Four-letter words…good or bad? There are some that I love and some that are quite dangerous. Marketing maven Sarah Petty shares her disdain for a certain four-letter word…
SP: There’s a four-letter word killing small businesses in America today: S-A-L-E.
Small businesses can never compete on price with the low-price focused big box retailers. Yet many small businesses have a knee-jerk reaction when business gets slow and announce a sale to drive traffic into their location. Here’s why having a sale can HURT small businesses more than it can help…
1. Devaluing Your Brand: Sales devalue your brand in the long term, cheapening your reputation and the value of your products. Once you sell a $100 item for $80, it becomes difficult to convince consumers that at a later date your product is again worth $100. When you are having a sale, you are sacrificing the short-term revenue for long-term profits.
2. No Loyalty: Sales attract the non-loyal, price sensitive buyer to your business – not the type of customer you want. Shoppers who are making their decision based on price are going to be fickle and leave you for a better price next time.
3. Patience is Not Always a Virtue: Sales teach your best clients to wait for a sale and therefore cut into your profit margin. The next time your favorite client considers spending money with you, you don’t want them deciding not to because they know you have a sale coming up down the road. Many businesses at the end of the year show a net profit of less than 20% so when you take that right off the top, it will become more and more difficult to run a profitable business.
In a slow economy, people still have money to spend and due to the added stress in their lives, they want MORE for their money, not less. If you are constantly discounting, you won’t have any budget to do all of the extra things that keep your clients coming back for more. So, instead of discounting, think about how you can add value for your clients and attract non-price sensitive buyers.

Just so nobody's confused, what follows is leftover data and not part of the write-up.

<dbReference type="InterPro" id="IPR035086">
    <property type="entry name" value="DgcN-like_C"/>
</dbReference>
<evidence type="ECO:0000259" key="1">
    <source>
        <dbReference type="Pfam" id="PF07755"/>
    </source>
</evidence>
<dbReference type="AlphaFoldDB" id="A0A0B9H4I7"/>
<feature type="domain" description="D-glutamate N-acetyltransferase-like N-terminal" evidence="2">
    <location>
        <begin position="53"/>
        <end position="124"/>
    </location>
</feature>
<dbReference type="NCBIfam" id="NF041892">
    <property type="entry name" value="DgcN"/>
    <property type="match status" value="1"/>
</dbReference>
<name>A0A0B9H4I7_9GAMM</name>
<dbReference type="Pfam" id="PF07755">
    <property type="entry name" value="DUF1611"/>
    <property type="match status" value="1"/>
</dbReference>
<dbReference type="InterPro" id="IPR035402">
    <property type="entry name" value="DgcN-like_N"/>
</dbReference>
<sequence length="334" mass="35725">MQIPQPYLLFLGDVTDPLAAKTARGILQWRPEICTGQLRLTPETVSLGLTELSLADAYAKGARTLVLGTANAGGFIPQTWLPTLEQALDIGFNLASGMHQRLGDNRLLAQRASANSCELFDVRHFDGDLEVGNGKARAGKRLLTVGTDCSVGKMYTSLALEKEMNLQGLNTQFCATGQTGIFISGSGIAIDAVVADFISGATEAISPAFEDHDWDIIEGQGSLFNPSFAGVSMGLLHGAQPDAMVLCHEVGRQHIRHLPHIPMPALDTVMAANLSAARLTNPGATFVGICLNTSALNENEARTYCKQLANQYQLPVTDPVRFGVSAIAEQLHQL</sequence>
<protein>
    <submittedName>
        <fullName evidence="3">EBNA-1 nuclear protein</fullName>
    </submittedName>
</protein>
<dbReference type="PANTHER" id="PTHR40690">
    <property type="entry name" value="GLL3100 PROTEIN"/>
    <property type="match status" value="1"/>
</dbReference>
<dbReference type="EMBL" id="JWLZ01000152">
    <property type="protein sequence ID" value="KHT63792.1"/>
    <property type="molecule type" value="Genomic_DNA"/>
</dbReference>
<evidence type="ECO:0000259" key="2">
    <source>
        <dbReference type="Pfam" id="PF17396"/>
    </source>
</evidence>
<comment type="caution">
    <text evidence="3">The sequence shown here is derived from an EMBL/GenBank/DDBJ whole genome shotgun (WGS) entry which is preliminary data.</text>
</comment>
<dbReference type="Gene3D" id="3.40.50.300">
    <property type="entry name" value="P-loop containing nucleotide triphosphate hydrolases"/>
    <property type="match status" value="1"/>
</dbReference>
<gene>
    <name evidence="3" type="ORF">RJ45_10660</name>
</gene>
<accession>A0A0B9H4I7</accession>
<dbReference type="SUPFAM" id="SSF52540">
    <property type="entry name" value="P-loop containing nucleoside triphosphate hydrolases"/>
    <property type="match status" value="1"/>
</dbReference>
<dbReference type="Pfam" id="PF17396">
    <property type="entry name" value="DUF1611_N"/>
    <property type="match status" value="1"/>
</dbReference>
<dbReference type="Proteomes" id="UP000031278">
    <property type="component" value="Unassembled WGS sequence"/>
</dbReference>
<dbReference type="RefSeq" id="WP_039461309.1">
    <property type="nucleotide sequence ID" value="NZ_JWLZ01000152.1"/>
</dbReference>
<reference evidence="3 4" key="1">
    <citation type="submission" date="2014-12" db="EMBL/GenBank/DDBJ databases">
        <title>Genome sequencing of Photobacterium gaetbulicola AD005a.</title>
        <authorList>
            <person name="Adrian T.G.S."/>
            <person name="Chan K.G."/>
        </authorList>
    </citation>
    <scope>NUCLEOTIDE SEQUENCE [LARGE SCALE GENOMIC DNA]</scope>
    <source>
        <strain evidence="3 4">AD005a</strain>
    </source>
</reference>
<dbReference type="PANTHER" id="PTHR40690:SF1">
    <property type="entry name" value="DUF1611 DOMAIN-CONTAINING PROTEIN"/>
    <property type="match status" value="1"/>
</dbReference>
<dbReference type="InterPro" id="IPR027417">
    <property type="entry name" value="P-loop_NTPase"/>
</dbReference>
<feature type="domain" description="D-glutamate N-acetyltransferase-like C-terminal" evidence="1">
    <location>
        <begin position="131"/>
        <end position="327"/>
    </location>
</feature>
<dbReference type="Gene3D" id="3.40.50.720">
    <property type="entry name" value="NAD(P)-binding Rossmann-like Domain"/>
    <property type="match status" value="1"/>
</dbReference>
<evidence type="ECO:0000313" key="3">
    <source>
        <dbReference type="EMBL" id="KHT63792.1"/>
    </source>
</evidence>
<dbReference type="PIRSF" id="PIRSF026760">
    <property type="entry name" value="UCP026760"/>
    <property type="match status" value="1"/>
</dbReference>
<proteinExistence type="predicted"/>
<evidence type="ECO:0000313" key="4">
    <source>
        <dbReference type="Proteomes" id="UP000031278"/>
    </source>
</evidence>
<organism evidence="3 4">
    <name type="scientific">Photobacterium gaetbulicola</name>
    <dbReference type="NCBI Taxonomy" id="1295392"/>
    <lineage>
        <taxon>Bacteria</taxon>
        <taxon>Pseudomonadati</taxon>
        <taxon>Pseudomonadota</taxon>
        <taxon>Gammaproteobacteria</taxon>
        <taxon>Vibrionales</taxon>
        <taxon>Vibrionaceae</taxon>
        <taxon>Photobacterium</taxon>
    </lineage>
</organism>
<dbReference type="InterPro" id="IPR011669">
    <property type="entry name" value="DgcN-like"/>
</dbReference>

1. Add Value:Use value added incentives to drive traffic into your business. The folks at Clinique makeup do this well. They train us that several times a year, when we come in and invest a certain amount on makeup (usually around $30), we will receive a goody bag of product samples. This not only creates loyalty but it cross promotes their other products through the use of sampling. Think about how you can offer a free gift when your customers invest a certain amount with you!
2. Be Charitable: Be sure to work with local charities to expose your business to highly qualified prospects. Have an event or sales promotion and invite the charity’s database to come. For example, during one day, when someone purchases a photography session, $50 will be donated to the charity. All of the people who give to the charity will be moved to invest with your business because you are community-minded and you are giving back to the charity they love.
3. Partner: Partner with other local businesses. This is the best way to create a demand and get people excited about you and your products and services.
It is painful to sit by a phone that doesn’t ring. The key is to focus on using value-added incentives and partnering with charities and other local businesses, you can not only survive in this economy but strengthen your long-term foothold in your market.